Current ownership of a large number of enterprises by the government is a huge drain on the taxpayers. Whenever the government decides to spend on bailing out or running a PSU, it implies that the same amount is not being spent on other, more productive purposes. PSUs are not the vehicle for generating employment and the government ownership of companies also reduce competitiveness which in turn may lead to fewer choices and higher prices for the consumers.
What will be the effects of Dhan Vapasi on the economy?
Sale of public assets and the subsequent return of the proceeds to every Indian will have an enormous positive impact on the economy. Citizens will benefit directly from the return of wealth, the government will receive more tax revenue because of the increased economic activity. It will also allow the government to focus on providing public goods like rule of law and basic infrastructure. Businesses will benefit from reduced cost of production and a larger consumer base. Additionally, the sale of surplus assets will lead to increased supply and lower prices for assets such as land. For example, newly freed up land could be used to provide affordable housing.
Will Dhan Vapasi cause inflation?
It is unlikely that Dhan Vapasi will cause inflation. When a huge amount of land and minerals is suddenly made available, as in the case of Dhan Vapasi, the prices of these goods will fall. Individuals and businesses buying recently made available land and minerals will have to divert their income or savings away from other goods and services (whose price will now fall due to reduced demand) to these new ones.
Inflation is not an increase in the price of one good but a general increase in the price of all goods. And a general increase in prices is not possible without increasing the amount of money in circulation. If anything, Dhan Vapasi will lead to a reduction in general prices and not an increase. There may be a situation of deflation, but not inflation - given that there is an increase in the number or quantity of goods and services in the economy without a corresponding increase in the quantity of money.
Is this like Universal Basic Income (UBI)?
Dhan Vapasi has little in common with UBI and is more like a Universal Wealth Return (UWR).
The table below highlights the differences between UBI and UWR:
While UBI is provided in order to mitigate the adverse effects of unemployment and as an efficient mechanism for delivery of government subsidies, UWR is based on the idea of returning surplus and unutilised wealth that is currently in the hands of the government back to its rightful owners, the people of India.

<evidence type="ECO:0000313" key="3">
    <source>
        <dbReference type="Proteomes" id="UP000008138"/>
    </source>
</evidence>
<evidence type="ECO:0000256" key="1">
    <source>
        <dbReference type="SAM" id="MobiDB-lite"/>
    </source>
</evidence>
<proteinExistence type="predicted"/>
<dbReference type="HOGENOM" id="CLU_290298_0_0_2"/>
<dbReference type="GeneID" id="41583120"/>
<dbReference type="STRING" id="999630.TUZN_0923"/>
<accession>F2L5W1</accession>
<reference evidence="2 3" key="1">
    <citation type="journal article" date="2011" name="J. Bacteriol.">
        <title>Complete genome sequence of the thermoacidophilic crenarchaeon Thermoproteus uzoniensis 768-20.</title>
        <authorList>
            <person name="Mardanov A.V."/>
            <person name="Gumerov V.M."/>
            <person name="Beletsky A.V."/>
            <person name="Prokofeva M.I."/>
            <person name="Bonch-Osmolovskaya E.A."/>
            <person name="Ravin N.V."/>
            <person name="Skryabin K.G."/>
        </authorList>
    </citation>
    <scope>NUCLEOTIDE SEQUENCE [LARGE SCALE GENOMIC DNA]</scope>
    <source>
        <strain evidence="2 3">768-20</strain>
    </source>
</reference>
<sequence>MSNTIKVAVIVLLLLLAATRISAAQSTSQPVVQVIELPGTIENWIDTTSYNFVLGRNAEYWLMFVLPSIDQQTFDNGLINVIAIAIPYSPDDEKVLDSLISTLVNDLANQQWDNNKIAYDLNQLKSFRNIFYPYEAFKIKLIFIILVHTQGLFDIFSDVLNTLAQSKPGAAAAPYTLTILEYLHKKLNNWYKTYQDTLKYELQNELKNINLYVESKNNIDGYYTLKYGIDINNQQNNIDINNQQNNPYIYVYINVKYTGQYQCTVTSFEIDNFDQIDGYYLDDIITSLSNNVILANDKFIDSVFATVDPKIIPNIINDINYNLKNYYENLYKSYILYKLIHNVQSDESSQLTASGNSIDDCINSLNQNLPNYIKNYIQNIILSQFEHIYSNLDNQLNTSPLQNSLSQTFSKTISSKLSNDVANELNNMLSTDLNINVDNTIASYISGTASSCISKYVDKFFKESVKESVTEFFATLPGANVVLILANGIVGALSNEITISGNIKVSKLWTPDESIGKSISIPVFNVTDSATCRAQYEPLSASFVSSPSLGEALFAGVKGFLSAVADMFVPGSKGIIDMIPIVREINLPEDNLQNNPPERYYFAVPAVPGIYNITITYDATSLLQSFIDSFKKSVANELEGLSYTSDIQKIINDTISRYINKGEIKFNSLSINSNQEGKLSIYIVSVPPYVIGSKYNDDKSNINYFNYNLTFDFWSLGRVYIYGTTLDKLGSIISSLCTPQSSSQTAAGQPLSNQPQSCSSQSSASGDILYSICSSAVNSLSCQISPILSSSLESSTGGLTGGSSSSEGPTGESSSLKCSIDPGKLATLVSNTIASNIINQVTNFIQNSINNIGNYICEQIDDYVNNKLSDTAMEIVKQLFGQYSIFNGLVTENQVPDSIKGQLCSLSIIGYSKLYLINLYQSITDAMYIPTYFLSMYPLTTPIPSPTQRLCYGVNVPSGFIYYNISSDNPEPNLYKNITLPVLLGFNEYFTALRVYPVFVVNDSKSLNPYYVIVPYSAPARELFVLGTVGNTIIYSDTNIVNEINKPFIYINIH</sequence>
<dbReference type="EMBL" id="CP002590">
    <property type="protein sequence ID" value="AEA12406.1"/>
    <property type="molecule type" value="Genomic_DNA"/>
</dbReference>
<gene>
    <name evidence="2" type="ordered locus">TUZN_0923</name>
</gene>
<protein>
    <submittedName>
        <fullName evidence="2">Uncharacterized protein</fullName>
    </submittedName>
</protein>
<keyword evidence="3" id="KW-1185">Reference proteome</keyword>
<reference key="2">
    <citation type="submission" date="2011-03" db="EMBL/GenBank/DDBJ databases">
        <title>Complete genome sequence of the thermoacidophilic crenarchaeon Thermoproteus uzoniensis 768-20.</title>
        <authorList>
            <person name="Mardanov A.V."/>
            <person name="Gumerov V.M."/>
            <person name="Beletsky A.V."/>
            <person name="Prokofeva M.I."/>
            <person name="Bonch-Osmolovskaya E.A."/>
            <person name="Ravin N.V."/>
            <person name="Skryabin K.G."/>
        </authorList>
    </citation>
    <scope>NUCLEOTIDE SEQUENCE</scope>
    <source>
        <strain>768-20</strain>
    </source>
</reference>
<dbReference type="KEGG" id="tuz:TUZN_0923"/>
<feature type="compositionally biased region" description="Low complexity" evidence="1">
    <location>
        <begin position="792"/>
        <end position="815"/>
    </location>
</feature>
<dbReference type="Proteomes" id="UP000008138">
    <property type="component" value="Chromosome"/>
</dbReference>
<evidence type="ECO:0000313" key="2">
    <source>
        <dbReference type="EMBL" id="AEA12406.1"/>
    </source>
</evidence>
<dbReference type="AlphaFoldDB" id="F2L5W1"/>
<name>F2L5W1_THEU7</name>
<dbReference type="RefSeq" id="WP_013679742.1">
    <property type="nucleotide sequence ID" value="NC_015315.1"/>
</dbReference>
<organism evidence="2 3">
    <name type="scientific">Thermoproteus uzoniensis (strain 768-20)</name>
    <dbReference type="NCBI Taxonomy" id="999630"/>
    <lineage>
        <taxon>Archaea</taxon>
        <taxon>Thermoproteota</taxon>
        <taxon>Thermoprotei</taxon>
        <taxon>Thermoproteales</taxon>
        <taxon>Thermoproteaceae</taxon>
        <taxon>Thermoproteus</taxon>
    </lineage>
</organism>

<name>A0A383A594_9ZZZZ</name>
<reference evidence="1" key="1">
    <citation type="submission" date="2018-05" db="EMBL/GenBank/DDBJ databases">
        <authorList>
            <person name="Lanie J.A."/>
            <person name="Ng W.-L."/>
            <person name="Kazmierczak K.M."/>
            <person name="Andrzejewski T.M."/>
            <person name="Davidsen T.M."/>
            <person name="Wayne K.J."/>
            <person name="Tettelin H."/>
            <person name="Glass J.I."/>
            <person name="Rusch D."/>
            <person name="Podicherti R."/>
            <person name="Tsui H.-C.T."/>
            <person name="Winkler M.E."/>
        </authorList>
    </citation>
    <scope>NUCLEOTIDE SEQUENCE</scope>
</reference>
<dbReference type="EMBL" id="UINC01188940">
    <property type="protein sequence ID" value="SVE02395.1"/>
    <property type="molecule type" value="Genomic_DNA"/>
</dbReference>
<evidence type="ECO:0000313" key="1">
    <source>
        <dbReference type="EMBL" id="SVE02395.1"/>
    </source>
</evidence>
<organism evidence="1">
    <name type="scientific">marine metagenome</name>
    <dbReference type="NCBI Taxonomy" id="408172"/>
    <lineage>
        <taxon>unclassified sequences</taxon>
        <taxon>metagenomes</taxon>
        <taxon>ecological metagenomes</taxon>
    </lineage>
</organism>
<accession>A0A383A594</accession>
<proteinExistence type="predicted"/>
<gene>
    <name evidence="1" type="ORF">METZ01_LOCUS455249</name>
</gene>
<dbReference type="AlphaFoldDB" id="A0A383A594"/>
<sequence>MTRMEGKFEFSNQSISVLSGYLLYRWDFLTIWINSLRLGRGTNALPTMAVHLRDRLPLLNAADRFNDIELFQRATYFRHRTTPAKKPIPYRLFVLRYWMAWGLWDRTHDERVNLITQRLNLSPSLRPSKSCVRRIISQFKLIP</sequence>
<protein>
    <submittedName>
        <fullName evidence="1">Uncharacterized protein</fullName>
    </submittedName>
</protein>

Wouldn’t ₹1 lakh per family per year discourage people from working?
In India (and other countries), multiple experiments have taken place on a small scale, wherein a group of people were given cash directly into their bank accounts. In most of these cases, it was found that this transfer had a positive effect on the lives of people who received it.
IIt was found that the recipients of these cash transfers used the additional cash to buy nutritious food which they could not afford before, or to buy household assets like motorbikes and refrigerators, etc. In some cases, the people who received this cash were farmers and they invested this money for improvement of their farms. It also spurred entrepreneurship as people now had some starting capital to invest in their business idea.
These experiments with unconditional cash transfers did not encourage idle minds or reduce the number of working hours. In fact, it encouraged women to find work. Please refer to this linkfor a detailed study on positive effects of transfer of cash to people. Further,this video sheds some light on what happens when you transfer money to a poor family in India.
While no one can deny that there will be a few people who will become complacent and depend on only the Dhan Vapasi money to get by in life, we can’t not carry forward this process just because of them. Moreover, it will be unwise for the government to continue to sit on this vast amount of surplus public assets while its rightful owners are deprived of its potential benefits.
Will Dhan Vapasi bring back black money stashed in offshore bank accounts?
No, Dhan Vapasi is not related to black money stashed in offshore bank accounts. Once Dhan Vapasi is done, the politicians, bureaucrats, and the cronies will have little opportunity to profit from the control of our wealth.
Who is behind Dhan Vapasi?
Dhan Vapasi is not supported or sponsored by any corporation, party or government. Rajesh Jain , Nayi Disha’s founder is an entrepreneur, a problem-solver who has spent the past 25 years of his life solving problems for millions in the world of technology. On wondering why despite 71 years of independence and 16 governments spanning over 3 generations of Indians, we have not been able to solve the triple evils of poverty, unemployment, and corruption, he realised what India needed was a Nayi Disha, a new direction. From this thinking was born the idea of Dhan Vapasi, a practical solution that can make every Indian free and prosperous.